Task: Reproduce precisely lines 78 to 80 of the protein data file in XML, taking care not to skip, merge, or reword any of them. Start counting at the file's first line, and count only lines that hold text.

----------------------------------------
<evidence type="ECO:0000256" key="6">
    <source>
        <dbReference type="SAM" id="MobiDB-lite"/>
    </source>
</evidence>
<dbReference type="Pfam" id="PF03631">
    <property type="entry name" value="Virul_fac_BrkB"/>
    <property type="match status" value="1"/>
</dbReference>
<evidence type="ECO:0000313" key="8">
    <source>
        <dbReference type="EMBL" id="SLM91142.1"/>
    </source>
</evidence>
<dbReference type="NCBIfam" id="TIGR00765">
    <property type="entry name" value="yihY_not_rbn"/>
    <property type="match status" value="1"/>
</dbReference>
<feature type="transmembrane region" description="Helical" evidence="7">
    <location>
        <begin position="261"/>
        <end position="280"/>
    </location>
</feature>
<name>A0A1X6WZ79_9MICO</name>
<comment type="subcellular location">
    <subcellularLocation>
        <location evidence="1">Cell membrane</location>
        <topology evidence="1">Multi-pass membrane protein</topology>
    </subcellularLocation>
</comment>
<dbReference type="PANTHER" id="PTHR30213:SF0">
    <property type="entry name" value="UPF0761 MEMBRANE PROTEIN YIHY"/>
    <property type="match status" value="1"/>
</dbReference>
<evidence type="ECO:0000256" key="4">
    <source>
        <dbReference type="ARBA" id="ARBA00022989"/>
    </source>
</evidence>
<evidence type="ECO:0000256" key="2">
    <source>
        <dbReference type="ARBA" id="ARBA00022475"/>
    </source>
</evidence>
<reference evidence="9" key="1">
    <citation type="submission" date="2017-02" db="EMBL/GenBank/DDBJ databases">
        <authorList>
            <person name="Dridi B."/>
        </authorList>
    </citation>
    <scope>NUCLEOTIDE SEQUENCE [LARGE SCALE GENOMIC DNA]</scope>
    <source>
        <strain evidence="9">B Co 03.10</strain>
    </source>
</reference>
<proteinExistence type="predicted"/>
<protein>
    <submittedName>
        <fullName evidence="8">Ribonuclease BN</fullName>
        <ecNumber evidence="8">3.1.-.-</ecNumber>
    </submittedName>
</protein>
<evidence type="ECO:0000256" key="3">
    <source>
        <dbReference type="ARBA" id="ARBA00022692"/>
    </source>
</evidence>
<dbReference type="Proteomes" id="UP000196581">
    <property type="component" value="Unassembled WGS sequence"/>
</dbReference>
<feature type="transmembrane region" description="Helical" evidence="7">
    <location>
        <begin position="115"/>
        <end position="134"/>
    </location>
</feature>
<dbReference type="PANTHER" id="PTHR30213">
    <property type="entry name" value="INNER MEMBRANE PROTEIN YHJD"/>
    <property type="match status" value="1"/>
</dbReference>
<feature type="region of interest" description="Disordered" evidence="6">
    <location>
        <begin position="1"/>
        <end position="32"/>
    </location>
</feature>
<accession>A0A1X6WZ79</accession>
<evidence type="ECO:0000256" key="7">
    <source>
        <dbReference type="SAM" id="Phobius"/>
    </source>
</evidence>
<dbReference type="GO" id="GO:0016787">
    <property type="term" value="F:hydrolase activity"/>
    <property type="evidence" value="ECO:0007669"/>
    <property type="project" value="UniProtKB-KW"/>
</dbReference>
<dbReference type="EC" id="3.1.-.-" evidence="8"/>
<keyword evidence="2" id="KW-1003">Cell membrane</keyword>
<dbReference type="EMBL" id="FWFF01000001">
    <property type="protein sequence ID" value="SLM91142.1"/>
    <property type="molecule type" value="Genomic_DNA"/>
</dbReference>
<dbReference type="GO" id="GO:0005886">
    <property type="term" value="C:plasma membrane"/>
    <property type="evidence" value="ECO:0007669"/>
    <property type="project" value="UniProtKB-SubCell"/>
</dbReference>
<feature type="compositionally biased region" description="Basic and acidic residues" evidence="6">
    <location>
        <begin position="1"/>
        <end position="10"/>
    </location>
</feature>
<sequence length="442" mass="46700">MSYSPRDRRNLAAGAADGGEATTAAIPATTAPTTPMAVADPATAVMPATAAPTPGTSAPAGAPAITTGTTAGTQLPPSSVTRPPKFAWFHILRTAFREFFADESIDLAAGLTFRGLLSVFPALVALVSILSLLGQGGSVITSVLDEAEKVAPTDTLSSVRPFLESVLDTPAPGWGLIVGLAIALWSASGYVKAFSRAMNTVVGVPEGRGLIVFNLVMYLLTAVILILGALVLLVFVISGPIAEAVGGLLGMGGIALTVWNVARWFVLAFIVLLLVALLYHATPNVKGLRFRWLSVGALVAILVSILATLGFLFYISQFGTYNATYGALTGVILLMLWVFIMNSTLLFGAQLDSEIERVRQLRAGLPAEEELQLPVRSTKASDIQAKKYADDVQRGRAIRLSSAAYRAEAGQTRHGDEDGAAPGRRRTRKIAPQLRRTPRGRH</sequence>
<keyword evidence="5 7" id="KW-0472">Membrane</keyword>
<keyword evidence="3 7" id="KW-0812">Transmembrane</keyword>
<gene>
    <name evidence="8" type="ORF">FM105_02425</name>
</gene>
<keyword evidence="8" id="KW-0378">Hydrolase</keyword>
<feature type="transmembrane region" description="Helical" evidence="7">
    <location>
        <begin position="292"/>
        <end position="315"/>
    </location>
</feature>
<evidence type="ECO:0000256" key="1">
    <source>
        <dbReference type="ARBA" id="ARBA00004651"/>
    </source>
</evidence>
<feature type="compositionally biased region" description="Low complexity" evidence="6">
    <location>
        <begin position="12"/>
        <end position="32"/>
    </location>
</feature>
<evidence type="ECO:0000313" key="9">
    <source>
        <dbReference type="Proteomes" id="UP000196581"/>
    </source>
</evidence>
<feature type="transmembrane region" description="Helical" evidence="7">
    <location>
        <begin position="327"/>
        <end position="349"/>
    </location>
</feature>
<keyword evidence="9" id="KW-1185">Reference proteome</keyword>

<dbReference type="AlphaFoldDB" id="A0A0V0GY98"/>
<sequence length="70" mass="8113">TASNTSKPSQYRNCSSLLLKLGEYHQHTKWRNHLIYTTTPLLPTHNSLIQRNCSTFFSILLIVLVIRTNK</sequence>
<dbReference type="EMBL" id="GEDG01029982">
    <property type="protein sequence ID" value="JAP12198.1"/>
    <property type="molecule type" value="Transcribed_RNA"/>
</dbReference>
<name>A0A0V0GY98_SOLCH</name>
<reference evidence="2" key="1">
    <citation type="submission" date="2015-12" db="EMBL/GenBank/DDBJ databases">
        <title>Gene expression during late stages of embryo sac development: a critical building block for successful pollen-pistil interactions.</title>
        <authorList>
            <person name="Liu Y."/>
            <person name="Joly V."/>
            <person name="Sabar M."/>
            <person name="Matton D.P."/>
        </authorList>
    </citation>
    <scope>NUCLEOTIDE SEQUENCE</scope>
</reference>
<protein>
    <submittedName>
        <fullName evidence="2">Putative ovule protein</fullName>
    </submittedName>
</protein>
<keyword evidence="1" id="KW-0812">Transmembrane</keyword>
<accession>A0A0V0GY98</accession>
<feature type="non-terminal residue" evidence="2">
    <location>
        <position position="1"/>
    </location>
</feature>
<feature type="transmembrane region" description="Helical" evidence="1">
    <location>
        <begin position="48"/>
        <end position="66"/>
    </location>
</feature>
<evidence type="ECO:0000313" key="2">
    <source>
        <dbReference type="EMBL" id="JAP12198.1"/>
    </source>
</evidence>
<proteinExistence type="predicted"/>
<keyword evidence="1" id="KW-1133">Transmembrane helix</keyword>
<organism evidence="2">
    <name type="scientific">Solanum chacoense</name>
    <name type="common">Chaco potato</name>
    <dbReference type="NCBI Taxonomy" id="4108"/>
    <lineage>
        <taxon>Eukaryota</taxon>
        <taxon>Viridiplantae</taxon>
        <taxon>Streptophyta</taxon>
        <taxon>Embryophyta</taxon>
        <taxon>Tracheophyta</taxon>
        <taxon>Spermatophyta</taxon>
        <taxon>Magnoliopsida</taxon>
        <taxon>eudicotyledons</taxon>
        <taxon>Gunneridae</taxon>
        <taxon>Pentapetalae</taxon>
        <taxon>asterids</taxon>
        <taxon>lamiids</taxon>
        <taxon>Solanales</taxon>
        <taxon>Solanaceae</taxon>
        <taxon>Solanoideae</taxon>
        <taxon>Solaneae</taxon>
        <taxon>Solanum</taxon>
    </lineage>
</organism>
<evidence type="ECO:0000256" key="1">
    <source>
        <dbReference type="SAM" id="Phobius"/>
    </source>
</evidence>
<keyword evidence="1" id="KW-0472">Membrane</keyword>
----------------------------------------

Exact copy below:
<dbReference type="PANTHER" id="PTHR30213">
    <property type="entry name" value="INNER MEMBRANE PROTEIN YHJD"/>
    <property type="match status" value="1"/>